Other images depending on the accompanying text, such as stiff armed fish coupled with dubious size/weight claims; fish covered with dirt or fingers in the gills coupled with stating the fish was released; photo-shopped pictures that are purely bragging, are but a few examples of images that will often draw negative reactions. The point is simply, why put up an image that you know will draw someone’s ire? If it wasn’t your purpose, think about why your image got the reactions it did, and learn from it. If stirring things up is the purpose, please don’t do it here. I don’t enjoy having to clean up the mess.
I long ago learned that “jerking people’s chain” to make them mad is easy. The trick is to make my point (picture or words) without irritating them and turning them away. Because once they’re angry and go away in a huff, I’ve lost any chance of getting them to listen to my point of view.
So I encourage everyone to contribute images to Fish Explorer, be it articles, blogs, gallery, or forum. I just ask that you give some thought as to the message you’re hoping to convey and keep it positive, as generally there is little, if anything, to be gained from images that garner negative reactions.
Blog content © David Coulson
Coyute, CO 4/10/2012 9:45:09 AM
Good blog. " And many shut down sharing information if they think it’s going to be used to abuse the resource." Unfortunately, many have. In the meantime, many of those that do still post pictures are the the stiff armers, braggarts, over harvesters/chumps and those that post a picture saying, 'here's a fish I caught' with no useful information. I figure many won't take heed to the advice given here, but hopefully some will.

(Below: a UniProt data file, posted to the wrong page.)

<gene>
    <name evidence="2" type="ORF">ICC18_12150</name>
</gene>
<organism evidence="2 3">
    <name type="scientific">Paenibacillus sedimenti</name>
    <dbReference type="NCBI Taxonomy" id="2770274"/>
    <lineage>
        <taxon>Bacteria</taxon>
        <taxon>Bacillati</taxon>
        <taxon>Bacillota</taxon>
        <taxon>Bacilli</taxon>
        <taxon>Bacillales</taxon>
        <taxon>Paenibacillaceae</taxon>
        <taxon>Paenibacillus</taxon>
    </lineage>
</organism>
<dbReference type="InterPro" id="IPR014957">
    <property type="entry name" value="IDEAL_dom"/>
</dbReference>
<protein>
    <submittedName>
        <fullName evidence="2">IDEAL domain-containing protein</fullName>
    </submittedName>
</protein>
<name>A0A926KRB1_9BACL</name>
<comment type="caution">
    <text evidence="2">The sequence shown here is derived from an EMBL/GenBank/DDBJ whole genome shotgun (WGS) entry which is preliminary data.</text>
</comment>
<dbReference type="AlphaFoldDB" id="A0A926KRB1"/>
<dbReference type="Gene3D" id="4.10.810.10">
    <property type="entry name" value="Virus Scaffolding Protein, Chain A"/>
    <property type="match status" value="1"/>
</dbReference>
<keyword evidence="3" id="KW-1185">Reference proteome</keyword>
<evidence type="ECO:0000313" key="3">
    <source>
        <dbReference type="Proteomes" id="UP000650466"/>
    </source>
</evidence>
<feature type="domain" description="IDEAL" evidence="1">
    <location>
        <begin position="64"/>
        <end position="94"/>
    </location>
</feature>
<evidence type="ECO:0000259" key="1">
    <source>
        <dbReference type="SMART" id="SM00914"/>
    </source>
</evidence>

bluecollarguy, CO 4/10/2012 9:47:52 AM
Thumbs up to your comment Coyute-
paulent, CO 4/10/2012 10:04:10 AM
the only time I have submitted a pic was with camera pointed into the water (no background), with no statement as to where, how big, species, or when. I figure that the other fishermen that I am talking to will know what they are looking at. There is no good reason to brag about anything!
ZZZ, CO 4/10/2012 10:25:51 AM
Good points Dave. Anybody who has been on this site for more than five minutes knows that certain photos will generate a lot of negative comments. I agree with Coyute too, you don't have to give a specific location, but general water conditions and bait type and presentation info impresses me a lot more than "hey look at this big fish I caught".
moosegoose, CO 4/10/2012 11:08:27 AM
I find it amazing how our eyes are drawn to certain details in a picture. If someone has their finger knuckle deep into a gill it is like a "train wreck" that you cannot stop watching.
BITE ME, CO 4/10/2012 11:12:20 AM
Great read Dave and I totally agree, But for some reason I very seldom take photos and in the end wish I did. I for one don't like photos when they edit the back ground, If you want a place to keep unknown then don't post a pic only the story of the day is cool.
JKaboom, CO 4/10/2012 5:33:41 PM
Good read Dave items to consider for sure :)
Browns Hunter, CO 4/10/2012 5:51:27 PM
Good Blog, Dave.
You should have included a picture, too!
droolr, CO 4/11/2012 4:25:56 PM
i don of post pictures of dead fish often, If a large fish is missing an eye or is sick i will keep it, I post pictures to prove what iam catching and what iam catching them on